War on Religion
If you doubt there is a War on Religion, consider this. Every day in America we hear of high school cheerleaders who can't use religious words like faith, Jesus Christ, hope and love on banners; valedictorians at high schools are told not to include religious messages or risk punishment; proselytizing in the military is grounds for a courts martial; desecrating war memorials with crosses because they are religious symbols; HS football players cannot put memorial crosses on their helmets; and on and on and on. Tell me that this action by the Chinese government is not the same thing that is happening here! "Chinese police reportedly surrounded the town of Donglu on Sunday to prevent its residents, the majority of whom are Catholic, from holding a procession in honor of the Virgin Mary." Religious prejudice and intolerance is growing in Europe often under the guise of tolerance. It is exactly the same thing that is happening here. It makes the War on Religion seem like such an insufficient label for what must really be going on, a totalitarian fear and censorship of religious activity throughout the world, including America. Religion and Public Life in America makes the case that "today's secular culture views orthodox Christian churches as troublesome, retrograde, and reactionary forces. They’re seen as anti-science, anti-gay, and anti-women—which is to say anti-progress as the Left defines progress. Not surprisingly, then, the Left believes society will be best served if Christians are limited in their influence on public life. And there won’t just be arguments; there will be laws as well." Wake up America and demand the return of Religious Freedom in America. The country was built on the principle. The 1st Amendment to the Constitution of the United States of America grants freedom of worship, speech & press; the right to petition the government & to assemble peaceably. Specifically with regard to "religion" it states: "Congress shall make no law respecting an establishment of religion, or prohibiting the free exercise thereof." Many on the left have tried for at least 50 years to re-write history with regard to "separation of church and state" and to downgrade the religious beliefs of the founding fathers. This quote should satisfy both questions: "Of all the dispositions and habits which lead to political prosperity, religion and morality are indispensable supports ... and let us with caution indulge the supposition that morality can be maintained without religion. Whatever may be conceded to the influence of refined education on minds of peculiar structure, reason and experience both forbid us to expect that national morality can prevail in exclusion of religious principle." George Washington, Farewell Speech, 9/17/1796 (from "Being George Washington"). See the dialogue from both sides below.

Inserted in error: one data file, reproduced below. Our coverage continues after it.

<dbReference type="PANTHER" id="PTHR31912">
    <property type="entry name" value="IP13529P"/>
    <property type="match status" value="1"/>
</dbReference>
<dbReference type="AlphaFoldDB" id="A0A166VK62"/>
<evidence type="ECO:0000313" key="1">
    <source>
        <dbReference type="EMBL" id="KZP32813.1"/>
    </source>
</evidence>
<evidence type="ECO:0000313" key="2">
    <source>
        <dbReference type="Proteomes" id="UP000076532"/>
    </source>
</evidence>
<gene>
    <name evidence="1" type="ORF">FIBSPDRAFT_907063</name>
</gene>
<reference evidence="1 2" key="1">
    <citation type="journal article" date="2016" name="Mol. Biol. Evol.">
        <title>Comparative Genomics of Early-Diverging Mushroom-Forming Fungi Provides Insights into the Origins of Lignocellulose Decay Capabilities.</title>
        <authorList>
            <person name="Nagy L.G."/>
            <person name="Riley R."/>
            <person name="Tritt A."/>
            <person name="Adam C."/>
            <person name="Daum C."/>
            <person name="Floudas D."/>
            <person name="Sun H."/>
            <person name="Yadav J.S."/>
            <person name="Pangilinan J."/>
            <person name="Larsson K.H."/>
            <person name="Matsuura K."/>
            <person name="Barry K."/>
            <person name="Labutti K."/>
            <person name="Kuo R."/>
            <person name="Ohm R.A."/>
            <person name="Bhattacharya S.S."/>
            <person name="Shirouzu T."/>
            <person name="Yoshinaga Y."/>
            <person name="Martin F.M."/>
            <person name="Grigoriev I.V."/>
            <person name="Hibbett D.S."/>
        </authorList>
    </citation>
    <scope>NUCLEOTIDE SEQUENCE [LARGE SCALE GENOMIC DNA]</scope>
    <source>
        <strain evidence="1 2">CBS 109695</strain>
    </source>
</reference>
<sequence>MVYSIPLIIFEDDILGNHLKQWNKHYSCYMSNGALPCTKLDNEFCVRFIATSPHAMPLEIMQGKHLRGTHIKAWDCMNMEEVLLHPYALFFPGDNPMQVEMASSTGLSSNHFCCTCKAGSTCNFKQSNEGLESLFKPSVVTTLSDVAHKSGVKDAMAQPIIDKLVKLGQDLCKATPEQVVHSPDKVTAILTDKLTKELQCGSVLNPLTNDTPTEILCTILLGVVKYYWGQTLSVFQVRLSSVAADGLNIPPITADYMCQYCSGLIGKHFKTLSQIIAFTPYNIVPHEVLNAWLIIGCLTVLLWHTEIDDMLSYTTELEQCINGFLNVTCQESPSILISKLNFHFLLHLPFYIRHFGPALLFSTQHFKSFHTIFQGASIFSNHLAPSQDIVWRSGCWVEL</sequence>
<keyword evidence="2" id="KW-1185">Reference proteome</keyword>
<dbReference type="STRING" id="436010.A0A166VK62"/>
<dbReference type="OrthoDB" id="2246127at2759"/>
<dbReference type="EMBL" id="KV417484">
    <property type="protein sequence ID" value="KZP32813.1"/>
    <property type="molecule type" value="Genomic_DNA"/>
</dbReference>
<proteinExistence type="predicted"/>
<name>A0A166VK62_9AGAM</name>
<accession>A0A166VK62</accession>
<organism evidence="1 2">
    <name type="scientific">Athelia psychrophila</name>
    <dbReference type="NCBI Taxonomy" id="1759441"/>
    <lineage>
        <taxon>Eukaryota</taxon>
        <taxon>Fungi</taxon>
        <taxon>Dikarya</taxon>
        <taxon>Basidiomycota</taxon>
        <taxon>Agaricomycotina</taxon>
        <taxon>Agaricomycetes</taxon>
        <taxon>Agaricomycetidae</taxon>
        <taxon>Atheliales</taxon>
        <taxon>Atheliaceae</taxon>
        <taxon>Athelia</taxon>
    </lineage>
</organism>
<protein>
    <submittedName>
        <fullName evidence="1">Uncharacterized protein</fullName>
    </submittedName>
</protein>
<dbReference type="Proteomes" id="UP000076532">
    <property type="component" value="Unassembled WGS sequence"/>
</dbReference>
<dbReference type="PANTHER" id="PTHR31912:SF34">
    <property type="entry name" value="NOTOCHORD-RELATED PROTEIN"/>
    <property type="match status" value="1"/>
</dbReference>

A Crisis—but Not of Faith

9/5/18
By George Weigel,
from The Wall Street Journal,
8/30/18:

Catholics must not let the seemingly endless sexual-abuse scandals overshadow their trust in Christian teaching. The Church is now called to a great purification.

Grisly allegations of sexually abusive clergy in Chile, Honduras, Ireland, Great Britain, Australia and the U.S.; the former cardinal-archbishop of Washington unmasked as a serial sexual predator specializing in the degradation of seminarians under his authority; clueless and bureaucratic responses to these crimes from some bishops seemingly incapable of sharing the rage being expressed by their people; unprecedented charges of inattention to sexual abuse against a sitting pope, first leveled by furious lay Catholics in Chile and then by a retired Vatican diplomat; stonewalling in Rome; unhinged polemics across the spectrum of Catholic opinion: Where is the holiness of the Church in all of this? Little wonder, then, that some of my fellow-Catholics have taken to the internet and the op-ed pages, not just to condemn gross failures of Catholic leadership but to confess to a crisis of faith. In this summer of nightmare, with the bad news by no means all out, the gag reflex of many Catholics is entirely understandable. But that doesn’t, or shouldn’t, make it a crisis of faith.

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